The federal investigation into the deadly East Harlem buildings explosion entered a new phase Friday as officials prepared to pressure-test natural gas lines in the area.
Officials said tests done after the Wednesday morning blast found high concentrations of gas in the ground.
At least five of more than 50 test holes dug by Con Edison workers at the scene indicated the presence of 5 percent to 20 percent natural gas in air samples, officials said.
"This further leads to the hypothesis that this may well have been a natural gas leak," said National Transportation Safety Board member Robert Sumwalt.
Sumwalt said there shouldn't be any gas in the samples.
Two days after the thunderous blast that felled two five-story apartment buildings at East 116th Street and Park Avenue, lingering hot spots in the rubble were doused, ending the plume of smoke that had choked the neighborhood.
Authorities yesterday confirmed the deaths of eight people and said all known victims have been accounted for. Seven of the victims have been identified.
Fire Commissioner Salvatore Cassano said 60 percent to 70 percent of the debris pile has been cleared from the site, allowing investigators to get closer to the basements -- where they expect to learn more about how the blast occurred.
Despite round-the-clock work, fire officials indicated it could be two days before investigators can safely gather evidence and conduct leak tests on the gas distribution line that runs along Park Avenue, Sumwalt said.
In the meantime, Con Edison workers, under the supervision of the NTSB, will perform pressure tests on a distribution line along East 116th Street, between Park and Madison avenues.
The tests will tell authorities if that pipe is leaking, Sumwalt said. If not, it can be turned back on so residents who had to evacuate nearby buildings can return.
The main line running along Park is made of 8-inch cast iron with half-inch-thick walls. It was installed in 1887, but age should not matter if the pipe was properly maintained, officials said.
Sumwalt urged people who smelled gas or witnessed the blast to email investigators at witness@NTSB.gov.
John McAvoy, CEO of Con Edison, has said the utility searched its records going back three years and found only two calls about gas problems on the block where the explosion took place, and both of those, in 2011 and 2013, were problems with the customer's equipment.
The tragedy has generated an outpouring of support for the victims and their families.
A half-dozen women gathered Friday morning at the corner of 116th Street and Lexington Avenue and began praying aloud in Spanish.
Former President Bill Clinton, who has an office on 125th Street, dropped by and talked briefly to rescue workers.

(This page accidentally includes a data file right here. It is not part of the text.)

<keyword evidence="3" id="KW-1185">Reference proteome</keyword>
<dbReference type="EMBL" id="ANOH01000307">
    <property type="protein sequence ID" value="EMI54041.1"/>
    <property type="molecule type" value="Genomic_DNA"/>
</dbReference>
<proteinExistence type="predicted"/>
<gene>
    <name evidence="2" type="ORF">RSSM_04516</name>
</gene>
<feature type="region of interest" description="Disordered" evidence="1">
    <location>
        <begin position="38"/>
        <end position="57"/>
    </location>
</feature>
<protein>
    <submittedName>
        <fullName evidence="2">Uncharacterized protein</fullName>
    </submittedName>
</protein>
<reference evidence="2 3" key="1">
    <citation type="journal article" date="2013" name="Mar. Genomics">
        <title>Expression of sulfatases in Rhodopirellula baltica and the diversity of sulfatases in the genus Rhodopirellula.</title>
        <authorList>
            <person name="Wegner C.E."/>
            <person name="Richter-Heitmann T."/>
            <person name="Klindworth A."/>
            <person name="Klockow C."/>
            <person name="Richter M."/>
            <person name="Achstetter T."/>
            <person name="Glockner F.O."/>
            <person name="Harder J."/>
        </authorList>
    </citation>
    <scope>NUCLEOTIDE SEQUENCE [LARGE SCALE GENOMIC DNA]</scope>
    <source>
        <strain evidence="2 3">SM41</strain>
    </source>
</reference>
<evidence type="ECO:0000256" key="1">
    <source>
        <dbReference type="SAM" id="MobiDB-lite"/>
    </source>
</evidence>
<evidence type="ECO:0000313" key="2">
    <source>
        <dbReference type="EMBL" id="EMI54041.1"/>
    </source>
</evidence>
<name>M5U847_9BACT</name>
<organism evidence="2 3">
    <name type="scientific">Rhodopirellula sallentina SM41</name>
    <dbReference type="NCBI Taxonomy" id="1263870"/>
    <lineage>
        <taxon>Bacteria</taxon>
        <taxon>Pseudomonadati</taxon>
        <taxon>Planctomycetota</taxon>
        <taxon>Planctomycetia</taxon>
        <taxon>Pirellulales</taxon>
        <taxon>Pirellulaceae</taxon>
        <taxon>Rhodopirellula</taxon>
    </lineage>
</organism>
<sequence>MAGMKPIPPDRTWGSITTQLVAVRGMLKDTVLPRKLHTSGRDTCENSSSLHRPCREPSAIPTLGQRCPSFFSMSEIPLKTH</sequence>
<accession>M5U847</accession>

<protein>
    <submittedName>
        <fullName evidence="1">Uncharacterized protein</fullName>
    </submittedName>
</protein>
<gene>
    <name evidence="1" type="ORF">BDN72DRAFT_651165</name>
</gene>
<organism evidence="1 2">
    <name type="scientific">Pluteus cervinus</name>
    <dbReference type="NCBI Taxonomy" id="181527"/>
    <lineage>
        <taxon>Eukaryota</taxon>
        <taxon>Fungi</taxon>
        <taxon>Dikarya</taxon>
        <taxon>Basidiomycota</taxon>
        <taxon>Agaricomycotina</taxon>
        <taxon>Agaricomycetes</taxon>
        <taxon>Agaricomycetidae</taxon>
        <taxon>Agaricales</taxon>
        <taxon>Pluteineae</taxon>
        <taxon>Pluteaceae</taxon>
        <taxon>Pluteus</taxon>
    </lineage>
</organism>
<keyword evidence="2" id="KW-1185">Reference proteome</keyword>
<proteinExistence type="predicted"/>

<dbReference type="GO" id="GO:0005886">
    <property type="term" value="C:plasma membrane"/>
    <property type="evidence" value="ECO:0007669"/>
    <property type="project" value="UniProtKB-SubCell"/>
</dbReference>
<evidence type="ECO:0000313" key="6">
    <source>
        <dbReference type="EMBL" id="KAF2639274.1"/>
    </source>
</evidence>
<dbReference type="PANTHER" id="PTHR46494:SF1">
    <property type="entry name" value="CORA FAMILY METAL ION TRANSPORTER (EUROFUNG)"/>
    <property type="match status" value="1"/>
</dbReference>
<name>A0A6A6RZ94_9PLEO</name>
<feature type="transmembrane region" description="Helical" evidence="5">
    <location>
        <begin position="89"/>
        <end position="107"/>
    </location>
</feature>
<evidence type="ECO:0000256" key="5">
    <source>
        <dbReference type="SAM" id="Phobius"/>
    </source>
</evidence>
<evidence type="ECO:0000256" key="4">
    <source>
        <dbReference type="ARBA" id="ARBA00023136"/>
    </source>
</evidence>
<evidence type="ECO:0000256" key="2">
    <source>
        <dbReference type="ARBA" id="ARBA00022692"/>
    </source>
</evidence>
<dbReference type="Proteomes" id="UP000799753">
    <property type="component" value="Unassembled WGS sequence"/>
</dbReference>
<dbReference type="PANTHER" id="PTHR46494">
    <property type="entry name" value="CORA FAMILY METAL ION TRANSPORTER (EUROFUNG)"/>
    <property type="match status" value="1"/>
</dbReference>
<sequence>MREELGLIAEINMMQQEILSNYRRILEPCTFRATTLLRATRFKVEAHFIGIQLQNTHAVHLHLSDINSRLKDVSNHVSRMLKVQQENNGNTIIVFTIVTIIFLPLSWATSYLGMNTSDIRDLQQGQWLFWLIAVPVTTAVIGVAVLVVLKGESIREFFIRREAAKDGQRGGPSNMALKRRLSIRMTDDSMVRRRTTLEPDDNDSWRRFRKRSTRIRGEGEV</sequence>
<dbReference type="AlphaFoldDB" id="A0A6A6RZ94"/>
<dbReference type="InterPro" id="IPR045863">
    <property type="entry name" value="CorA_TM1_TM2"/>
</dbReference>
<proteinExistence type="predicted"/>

Mayor Bill de Blasio announced that the Real Estate Board has arranged for 34 apartments on the East Side "to be available for up to three months . . . and is working with city housing agencies to seek out long-term housing arrangements," officials said.
The city medical examiner's office said autopsies have been conducted on seven of the victims killed in the blast and the deaths have all been ruled "accidental."
While officials don't expect to find any trapped survivors or additional bodies, Cassano said emergency workers are treating the site "like there still could be somebody in there."
The people killed in the explosion have been identified as Griselde Camacho, 45, a Hunter College security officer; Carmen Tanco, 67, a dental hygienist; Andreas Panagopoulos, 43, a musician; Rosaura Hernandez-Barrios, 21, a restaurant cook; her mother, Rosaura Barrios Vazquez, 43; George Ameado, 44, a handyman; and Alexis Salas, 22, a restaurant worker and John Jay College of Criminal Justice student.
The medical examiner's office released the following causes of death: Camacho, blunt impact injuries to head and torso; Ameado, blunt impact injuries to torso and extremities.
Hernandez-Barrios died of smoke inhalation and burns; Barrios Vazquez, blunt force trauma of the head, torso and extremities; Tanco, burns and blunt injuries to the head, torso and extremities; Panagopoulos, blunt injuries to the head, neck and torso; Salas, smoke inhalation and burns.
The city is sheltering 66 people made homeless by the blast, who will be placed in hotels and affordable housing, officials said.
Shortly before De Blasio addressed reporters yesterday outside the Salvation Army shelter at 125th Street and Third Avenue, residents lugging pillows, bags of clothing and other possessions made their way in.
So far, 55 displaced families -- with more than 100 individuals -- have registered with the city for assistance.
"We will stand by them every step of the way," the mayor said. "We will not let them fall."
With Ellen Yan, Matthew Chayes, Anthony M. DeStefano and John Valenti